11. And, behold, the man clothed with linen, which had the inkhorn by his side, reported the matter, saying, I have done as thou hast commanded me.
11. Et ecce vir indutus lineis vestibus, cui atramentarium erat in lumbis, reversus retulit dicendo, Feci quemadmodum praeceperas1 mihi.
This sentence confirms what I said yesterday about God's paternal anxiety towards the faithful. For the Prophet taught, before God would permit the Chaldeans to destroy the city, that an angel was sent before to succor the elect, and thus to oppose himself to the violence of the enemies: where we have said that it is shown to us as in a glass that God holds this order in his judgments, that his fatherly love towards the faithful always precedes them, so that he does not permit anything to happen to them but what tends to their safety. For this reason the angel now says, that he had done as he was commanded. Doubtless the obedience of the angel is reported to us, because it answers to the will of God. Hence, therefore, we gather that the safety of the faithful is always precious to God, and therefore they will always be safe and secure when we think heaven and earth mingled together. This then is the explanation. Now follows --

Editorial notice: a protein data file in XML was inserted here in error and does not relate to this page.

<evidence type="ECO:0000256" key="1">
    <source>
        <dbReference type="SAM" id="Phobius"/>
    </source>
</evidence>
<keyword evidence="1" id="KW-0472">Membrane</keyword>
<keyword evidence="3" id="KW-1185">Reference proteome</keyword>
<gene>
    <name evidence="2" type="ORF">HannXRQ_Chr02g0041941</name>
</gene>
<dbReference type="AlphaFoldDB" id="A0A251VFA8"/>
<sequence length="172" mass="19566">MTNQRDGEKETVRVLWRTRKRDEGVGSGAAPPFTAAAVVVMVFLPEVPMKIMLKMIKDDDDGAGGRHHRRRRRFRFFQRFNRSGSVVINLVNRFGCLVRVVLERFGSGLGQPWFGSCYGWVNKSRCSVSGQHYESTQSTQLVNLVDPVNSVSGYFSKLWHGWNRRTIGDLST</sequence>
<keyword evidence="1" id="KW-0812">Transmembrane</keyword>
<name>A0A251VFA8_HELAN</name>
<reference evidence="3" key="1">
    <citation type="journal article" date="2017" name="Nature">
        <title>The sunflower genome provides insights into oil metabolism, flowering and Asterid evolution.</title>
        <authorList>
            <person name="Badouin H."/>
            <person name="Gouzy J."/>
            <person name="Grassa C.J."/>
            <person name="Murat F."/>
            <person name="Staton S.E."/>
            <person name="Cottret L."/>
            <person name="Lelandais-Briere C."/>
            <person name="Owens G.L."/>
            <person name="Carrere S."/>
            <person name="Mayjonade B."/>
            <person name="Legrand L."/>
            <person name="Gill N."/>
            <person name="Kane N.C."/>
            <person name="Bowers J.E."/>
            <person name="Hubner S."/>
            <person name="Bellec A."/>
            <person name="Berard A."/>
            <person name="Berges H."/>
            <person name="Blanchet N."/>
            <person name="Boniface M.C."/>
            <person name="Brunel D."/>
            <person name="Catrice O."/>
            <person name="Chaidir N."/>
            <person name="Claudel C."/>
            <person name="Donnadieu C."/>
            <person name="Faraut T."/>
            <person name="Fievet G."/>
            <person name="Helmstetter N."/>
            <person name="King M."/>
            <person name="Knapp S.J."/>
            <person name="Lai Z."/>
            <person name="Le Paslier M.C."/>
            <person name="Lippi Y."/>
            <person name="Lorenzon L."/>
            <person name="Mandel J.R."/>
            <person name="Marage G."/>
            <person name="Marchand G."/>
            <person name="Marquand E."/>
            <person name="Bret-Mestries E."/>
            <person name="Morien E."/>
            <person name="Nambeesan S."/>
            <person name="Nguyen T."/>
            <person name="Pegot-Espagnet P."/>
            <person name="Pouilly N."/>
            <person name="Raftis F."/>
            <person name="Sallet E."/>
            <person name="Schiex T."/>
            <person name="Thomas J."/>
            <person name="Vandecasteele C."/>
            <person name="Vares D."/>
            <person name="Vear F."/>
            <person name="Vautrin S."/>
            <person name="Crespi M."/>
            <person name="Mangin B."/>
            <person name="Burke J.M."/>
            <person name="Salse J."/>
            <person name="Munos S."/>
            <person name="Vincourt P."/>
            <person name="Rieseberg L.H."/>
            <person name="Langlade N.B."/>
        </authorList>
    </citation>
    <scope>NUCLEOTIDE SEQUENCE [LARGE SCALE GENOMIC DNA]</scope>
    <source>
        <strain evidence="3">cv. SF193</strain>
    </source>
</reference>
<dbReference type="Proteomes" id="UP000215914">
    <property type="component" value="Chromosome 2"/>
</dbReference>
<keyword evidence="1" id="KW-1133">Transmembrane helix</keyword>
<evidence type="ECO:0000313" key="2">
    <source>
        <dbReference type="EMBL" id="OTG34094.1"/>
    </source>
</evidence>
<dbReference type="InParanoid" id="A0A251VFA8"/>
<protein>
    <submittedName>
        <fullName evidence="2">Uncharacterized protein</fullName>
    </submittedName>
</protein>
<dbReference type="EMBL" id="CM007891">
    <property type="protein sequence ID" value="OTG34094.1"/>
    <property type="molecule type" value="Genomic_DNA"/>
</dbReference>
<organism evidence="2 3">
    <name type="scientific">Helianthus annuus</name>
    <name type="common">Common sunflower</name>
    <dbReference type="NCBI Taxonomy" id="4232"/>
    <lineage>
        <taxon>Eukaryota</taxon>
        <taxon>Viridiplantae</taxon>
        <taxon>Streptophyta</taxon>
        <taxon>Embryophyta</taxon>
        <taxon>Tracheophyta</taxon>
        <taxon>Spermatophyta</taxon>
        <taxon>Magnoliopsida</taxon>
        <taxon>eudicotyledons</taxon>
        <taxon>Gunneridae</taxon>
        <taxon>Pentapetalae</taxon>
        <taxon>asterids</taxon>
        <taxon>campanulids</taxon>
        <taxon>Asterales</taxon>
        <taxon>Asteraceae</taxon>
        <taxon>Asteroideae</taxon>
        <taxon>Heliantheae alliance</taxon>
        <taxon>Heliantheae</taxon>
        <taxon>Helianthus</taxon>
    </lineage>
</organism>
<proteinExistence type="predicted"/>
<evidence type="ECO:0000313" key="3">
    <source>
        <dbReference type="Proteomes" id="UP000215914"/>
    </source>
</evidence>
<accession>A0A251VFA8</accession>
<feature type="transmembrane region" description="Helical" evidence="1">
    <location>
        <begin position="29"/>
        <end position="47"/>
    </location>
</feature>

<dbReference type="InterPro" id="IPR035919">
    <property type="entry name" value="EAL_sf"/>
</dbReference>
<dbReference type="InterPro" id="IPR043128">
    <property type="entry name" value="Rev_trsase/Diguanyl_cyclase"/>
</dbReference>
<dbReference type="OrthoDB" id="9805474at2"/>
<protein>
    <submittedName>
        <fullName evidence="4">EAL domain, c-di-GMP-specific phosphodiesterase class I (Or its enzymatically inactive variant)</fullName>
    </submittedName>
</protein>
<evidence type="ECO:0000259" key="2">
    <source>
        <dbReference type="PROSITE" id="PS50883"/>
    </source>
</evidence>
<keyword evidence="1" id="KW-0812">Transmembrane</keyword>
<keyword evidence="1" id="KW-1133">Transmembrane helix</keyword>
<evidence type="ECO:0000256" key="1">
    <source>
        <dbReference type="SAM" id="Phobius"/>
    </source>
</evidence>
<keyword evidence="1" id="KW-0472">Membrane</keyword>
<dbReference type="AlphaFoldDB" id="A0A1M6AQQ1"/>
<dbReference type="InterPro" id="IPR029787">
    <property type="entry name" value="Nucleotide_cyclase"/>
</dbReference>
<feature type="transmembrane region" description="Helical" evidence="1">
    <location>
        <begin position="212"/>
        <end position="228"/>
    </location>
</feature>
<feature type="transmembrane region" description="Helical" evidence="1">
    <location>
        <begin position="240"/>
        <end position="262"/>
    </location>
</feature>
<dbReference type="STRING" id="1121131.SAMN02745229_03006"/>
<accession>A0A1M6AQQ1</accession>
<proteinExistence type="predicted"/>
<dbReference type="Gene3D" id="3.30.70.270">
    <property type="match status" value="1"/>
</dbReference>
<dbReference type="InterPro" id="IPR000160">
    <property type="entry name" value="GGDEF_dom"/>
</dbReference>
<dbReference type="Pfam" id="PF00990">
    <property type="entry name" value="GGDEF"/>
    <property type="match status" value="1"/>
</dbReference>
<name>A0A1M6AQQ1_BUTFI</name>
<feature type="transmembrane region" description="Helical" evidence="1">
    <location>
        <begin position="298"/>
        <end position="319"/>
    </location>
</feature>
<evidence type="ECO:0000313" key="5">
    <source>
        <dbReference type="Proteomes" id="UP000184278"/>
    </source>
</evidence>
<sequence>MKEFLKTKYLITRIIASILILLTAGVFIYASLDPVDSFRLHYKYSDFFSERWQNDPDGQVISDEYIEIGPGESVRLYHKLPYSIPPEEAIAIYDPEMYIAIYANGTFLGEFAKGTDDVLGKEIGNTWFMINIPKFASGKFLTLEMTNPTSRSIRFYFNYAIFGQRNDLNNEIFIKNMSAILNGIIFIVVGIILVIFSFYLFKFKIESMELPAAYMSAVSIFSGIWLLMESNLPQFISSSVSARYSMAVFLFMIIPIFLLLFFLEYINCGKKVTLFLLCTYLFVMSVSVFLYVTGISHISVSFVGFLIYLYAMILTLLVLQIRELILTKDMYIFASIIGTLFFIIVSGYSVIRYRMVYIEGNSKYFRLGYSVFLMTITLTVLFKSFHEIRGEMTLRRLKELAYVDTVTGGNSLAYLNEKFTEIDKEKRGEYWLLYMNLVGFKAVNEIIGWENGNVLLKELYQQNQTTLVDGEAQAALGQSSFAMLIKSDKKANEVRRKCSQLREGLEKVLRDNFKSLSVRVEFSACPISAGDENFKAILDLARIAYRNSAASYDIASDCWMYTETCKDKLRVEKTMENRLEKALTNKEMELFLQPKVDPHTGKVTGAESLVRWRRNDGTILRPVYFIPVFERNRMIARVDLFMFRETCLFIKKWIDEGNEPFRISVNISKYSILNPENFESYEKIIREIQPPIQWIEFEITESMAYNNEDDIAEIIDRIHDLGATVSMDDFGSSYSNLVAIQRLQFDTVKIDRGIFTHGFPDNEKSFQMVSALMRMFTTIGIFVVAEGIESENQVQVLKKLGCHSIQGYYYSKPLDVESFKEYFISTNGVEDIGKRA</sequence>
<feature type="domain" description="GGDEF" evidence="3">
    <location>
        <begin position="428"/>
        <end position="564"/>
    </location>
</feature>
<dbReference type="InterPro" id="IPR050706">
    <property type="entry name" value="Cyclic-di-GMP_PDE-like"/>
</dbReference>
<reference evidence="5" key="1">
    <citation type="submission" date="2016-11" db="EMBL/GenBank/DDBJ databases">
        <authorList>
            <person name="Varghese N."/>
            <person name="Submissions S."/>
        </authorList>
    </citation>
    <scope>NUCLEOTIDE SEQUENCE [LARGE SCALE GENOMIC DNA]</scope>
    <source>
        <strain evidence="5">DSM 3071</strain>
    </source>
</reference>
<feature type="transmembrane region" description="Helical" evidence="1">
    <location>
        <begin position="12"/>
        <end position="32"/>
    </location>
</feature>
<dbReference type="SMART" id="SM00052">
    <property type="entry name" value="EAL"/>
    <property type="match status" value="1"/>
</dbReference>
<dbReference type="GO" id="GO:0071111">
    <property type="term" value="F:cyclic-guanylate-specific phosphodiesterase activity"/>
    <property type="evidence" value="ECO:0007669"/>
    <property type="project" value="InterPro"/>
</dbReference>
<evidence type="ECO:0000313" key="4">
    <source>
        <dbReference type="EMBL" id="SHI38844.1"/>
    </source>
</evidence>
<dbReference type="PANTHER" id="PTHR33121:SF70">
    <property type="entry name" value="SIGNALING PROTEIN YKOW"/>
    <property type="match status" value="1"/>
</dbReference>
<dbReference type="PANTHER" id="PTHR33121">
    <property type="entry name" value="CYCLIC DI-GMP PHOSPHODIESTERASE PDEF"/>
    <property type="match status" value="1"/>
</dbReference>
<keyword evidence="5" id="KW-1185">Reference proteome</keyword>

1 Or, "commanded." -- Calvin.
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